I think all caregivers end up on a guilt trip at some point, but this blog post from gerontologist Dr. Elaine Eshbaugh is another good reminder to let go of that guilt. She discusses the negative emotions that many family members feel when placing their loved ones with dementia in a nursing home, and why caregivers shouldn’t be so hard on themselves.
And then there are people who promise their loved ones that they will never place them in a nursing home. I once had a woman say to me, “My husband and I promised we’d never do that to each other.” I can promise my spouse a lot of things. I can promise I’ll never cheat on him. I can promise I’ll never blow all our money at the casino. I can promise to always take the kitchen trash out when it’s overflowing. (Bill, I promise you the first two–I make no commitment to the third. The third was just an example.) You see, those are things I can control.
via Nursing Homes and Guilt Traps in Dementialand — Welcome to Dementialand
Whatever your opinion of CNN, I give them kudos for the investigative report, “Sick, Dying and Raped in America’s Nursing Homes.” This is a subject few want to discuss, but it is happening more often than one realizes. I am grateful for the network for shining a spotlight on these crimes that have often been swept under the rug.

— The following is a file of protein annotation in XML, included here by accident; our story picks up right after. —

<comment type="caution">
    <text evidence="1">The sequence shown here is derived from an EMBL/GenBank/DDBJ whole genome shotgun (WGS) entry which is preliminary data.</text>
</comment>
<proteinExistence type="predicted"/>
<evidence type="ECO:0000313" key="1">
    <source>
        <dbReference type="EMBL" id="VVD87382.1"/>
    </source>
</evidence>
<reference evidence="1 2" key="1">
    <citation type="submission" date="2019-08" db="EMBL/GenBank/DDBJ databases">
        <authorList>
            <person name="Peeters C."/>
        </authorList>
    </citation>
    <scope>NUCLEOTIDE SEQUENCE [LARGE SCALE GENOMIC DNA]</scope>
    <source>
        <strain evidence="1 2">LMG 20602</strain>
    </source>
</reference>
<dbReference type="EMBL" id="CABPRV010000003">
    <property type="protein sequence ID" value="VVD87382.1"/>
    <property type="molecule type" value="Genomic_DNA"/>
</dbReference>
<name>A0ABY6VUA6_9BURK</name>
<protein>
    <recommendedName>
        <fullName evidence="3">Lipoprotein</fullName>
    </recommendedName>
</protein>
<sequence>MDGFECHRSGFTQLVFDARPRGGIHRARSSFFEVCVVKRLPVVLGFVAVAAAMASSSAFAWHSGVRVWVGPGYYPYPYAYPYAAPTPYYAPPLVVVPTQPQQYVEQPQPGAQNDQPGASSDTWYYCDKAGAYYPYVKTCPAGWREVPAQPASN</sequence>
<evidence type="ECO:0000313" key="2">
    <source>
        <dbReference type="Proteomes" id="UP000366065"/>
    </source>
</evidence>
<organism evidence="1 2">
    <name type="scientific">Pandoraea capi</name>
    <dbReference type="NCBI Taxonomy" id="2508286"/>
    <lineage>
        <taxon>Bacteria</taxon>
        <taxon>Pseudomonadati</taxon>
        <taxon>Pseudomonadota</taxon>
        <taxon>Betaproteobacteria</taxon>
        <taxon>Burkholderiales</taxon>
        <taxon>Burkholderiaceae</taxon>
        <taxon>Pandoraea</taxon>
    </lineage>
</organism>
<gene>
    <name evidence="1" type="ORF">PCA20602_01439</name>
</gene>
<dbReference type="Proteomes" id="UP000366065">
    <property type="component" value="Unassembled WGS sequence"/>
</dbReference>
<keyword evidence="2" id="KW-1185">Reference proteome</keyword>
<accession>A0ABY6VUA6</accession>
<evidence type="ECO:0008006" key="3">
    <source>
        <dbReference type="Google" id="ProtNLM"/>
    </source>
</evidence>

The accounts are harrowing and sickening, but I encourage anyone who has a loved one in a nursing facility or is caring for an aging relative to read this report. Armed with knowledge of the despicable acts that have occurred at these places, you will better be able to protect your loved one from such crimes.
Don’t expect the facility management or even law enforcement to be much help. Nursing homes are reluctant to admit wrongdoing, as it can open the company up to lawsuits and cause them to lose precious Medicaid and Medicare funding. Law enforcement claims their hands are tied, as residents with dementia make unreliable witnesses. (To this latter defense, I counter, what about infants and toddlers? They can’t provide detailed accounts of abuse either, yet those cases more often result in charges and convictions.)
Be vigilant, and don’t be afraid to demand an investigation if you suspect abuse of any sort. While I am a strong caregiver advocate, I have no sympathy for those who prey upon the elderly. Yes, the pay is low and the job is grueling, but there is absolutely no excuse for abuse of any sort. Can you imagine how frightening it would be, to be bedridden, perhaps losing your mind to dementia, and then find yourself attacked in the middle of the night by a caretaker? I’m even more glad now that I quit my job so that I could visit my mother each day while she recovered in the skilled nursing facility. But not everyone can do that, nor should we have to.
We must demand better protections and more accountability for nursing home residents. As one heartbroken daughter said, the nursing home worker who raped her 83-year-old mother with dementia stole her last shred of dignity. He received an 8-year prison sentence after pleading guilty to third-degree sexual assault. While that was a longer sentence than some of the other rapists discussed in the CNN report, he had been accused of similar crimes before, but was never charged. That’s why it’s so important to fight for the protection of our loved ones, because we may be able to prevent future crimes against one of our most vulnerable populations.